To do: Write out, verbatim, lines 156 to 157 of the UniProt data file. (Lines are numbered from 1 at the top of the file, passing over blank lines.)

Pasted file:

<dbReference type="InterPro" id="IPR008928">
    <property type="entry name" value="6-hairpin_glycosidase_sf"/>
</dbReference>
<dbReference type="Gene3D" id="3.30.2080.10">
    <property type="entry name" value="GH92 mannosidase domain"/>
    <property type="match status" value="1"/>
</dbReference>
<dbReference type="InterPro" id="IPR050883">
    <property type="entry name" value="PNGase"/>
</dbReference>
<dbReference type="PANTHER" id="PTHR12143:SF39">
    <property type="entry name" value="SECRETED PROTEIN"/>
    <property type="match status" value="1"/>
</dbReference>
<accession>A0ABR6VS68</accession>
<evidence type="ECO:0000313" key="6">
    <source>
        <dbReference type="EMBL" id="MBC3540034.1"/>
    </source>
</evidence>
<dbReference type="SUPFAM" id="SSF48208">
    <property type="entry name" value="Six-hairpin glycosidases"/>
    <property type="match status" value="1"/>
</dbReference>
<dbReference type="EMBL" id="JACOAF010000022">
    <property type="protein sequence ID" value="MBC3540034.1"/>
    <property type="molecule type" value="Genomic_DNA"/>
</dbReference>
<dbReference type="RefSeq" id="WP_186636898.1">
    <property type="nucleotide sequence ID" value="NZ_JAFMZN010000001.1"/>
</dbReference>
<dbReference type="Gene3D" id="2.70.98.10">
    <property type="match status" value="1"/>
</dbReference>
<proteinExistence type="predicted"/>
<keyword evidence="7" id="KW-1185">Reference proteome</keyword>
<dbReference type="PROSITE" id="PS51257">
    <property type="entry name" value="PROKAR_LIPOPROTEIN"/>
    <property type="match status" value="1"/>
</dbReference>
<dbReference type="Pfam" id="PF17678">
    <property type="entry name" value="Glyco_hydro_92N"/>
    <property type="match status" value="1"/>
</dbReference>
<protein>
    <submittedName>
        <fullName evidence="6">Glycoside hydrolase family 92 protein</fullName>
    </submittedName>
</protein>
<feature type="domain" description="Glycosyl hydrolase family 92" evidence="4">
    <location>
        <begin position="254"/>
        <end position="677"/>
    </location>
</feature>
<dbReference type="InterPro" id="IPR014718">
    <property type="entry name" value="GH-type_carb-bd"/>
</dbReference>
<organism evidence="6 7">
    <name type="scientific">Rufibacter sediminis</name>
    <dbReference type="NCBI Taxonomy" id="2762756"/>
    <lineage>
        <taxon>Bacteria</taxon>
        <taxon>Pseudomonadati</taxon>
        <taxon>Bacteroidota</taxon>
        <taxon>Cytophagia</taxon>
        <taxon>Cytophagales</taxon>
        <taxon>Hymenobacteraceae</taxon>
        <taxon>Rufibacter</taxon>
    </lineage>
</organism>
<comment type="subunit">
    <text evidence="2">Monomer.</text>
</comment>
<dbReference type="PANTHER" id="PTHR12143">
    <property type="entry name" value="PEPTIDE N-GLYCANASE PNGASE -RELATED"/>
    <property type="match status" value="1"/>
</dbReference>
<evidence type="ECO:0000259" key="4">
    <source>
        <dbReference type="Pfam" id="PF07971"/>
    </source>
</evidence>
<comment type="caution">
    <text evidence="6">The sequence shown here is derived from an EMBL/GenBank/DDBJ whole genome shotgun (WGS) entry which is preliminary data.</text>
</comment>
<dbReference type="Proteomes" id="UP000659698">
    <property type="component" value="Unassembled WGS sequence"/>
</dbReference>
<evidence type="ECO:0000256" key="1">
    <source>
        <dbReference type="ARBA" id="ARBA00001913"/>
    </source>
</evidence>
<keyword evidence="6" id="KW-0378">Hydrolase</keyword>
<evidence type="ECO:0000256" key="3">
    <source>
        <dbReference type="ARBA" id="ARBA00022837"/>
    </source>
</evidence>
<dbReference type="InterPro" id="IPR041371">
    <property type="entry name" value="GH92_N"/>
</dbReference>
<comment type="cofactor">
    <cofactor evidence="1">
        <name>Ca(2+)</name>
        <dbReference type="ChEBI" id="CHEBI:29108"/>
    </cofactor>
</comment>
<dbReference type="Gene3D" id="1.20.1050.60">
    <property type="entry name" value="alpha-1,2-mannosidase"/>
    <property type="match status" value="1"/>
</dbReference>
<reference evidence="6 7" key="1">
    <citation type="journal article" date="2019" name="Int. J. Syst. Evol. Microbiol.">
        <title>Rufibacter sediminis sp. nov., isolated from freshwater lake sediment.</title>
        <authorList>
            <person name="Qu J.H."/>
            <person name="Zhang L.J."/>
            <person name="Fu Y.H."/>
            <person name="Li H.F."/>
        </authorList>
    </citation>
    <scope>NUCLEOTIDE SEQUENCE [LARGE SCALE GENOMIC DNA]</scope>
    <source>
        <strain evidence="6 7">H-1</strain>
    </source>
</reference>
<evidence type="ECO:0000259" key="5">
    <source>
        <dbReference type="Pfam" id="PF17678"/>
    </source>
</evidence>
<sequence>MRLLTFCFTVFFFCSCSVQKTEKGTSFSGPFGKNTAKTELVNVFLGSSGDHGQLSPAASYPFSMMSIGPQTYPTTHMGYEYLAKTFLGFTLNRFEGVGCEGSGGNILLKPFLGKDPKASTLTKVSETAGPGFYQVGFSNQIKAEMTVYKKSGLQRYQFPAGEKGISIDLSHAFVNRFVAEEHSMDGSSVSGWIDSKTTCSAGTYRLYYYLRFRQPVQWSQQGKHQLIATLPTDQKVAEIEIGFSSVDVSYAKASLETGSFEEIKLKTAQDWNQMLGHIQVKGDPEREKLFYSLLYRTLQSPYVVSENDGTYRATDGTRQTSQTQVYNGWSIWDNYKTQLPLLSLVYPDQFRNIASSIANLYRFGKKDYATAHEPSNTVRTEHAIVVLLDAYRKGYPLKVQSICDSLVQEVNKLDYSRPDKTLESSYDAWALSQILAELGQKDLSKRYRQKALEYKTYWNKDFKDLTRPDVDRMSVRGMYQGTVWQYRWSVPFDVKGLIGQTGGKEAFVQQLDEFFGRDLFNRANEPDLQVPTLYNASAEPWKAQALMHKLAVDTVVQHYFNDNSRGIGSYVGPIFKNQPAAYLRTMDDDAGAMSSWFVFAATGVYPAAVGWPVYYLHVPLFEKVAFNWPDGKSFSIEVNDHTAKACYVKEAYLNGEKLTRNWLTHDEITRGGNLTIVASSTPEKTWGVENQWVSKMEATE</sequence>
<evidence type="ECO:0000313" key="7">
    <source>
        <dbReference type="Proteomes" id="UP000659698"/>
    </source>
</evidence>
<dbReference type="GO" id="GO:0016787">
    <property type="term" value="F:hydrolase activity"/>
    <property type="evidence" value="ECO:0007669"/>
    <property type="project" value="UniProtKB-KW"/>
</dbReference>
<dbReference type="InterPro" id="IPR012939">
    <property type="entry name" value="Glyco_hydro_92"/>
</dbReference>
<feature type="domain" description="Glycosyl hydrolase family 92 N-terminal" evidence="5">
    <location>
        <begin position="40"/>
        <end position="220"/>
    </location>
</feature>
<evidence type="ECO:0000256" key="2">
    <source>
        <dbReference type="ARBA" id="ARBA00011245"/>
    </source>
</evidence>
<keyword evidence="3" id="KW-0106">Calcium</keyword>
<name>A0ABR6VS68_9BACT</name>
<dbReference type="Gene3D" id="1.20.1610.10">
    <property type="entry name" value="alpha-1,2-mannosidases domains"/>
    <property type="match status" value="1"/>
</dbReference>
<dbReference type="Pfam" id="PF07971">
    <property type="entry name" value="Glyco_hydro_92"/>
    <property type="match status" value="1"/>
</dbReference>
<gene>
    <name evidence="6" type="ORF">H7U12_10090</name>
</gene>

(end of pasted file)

        <dbReference type="ARBA" id="ARBA00011245"/>
    </source>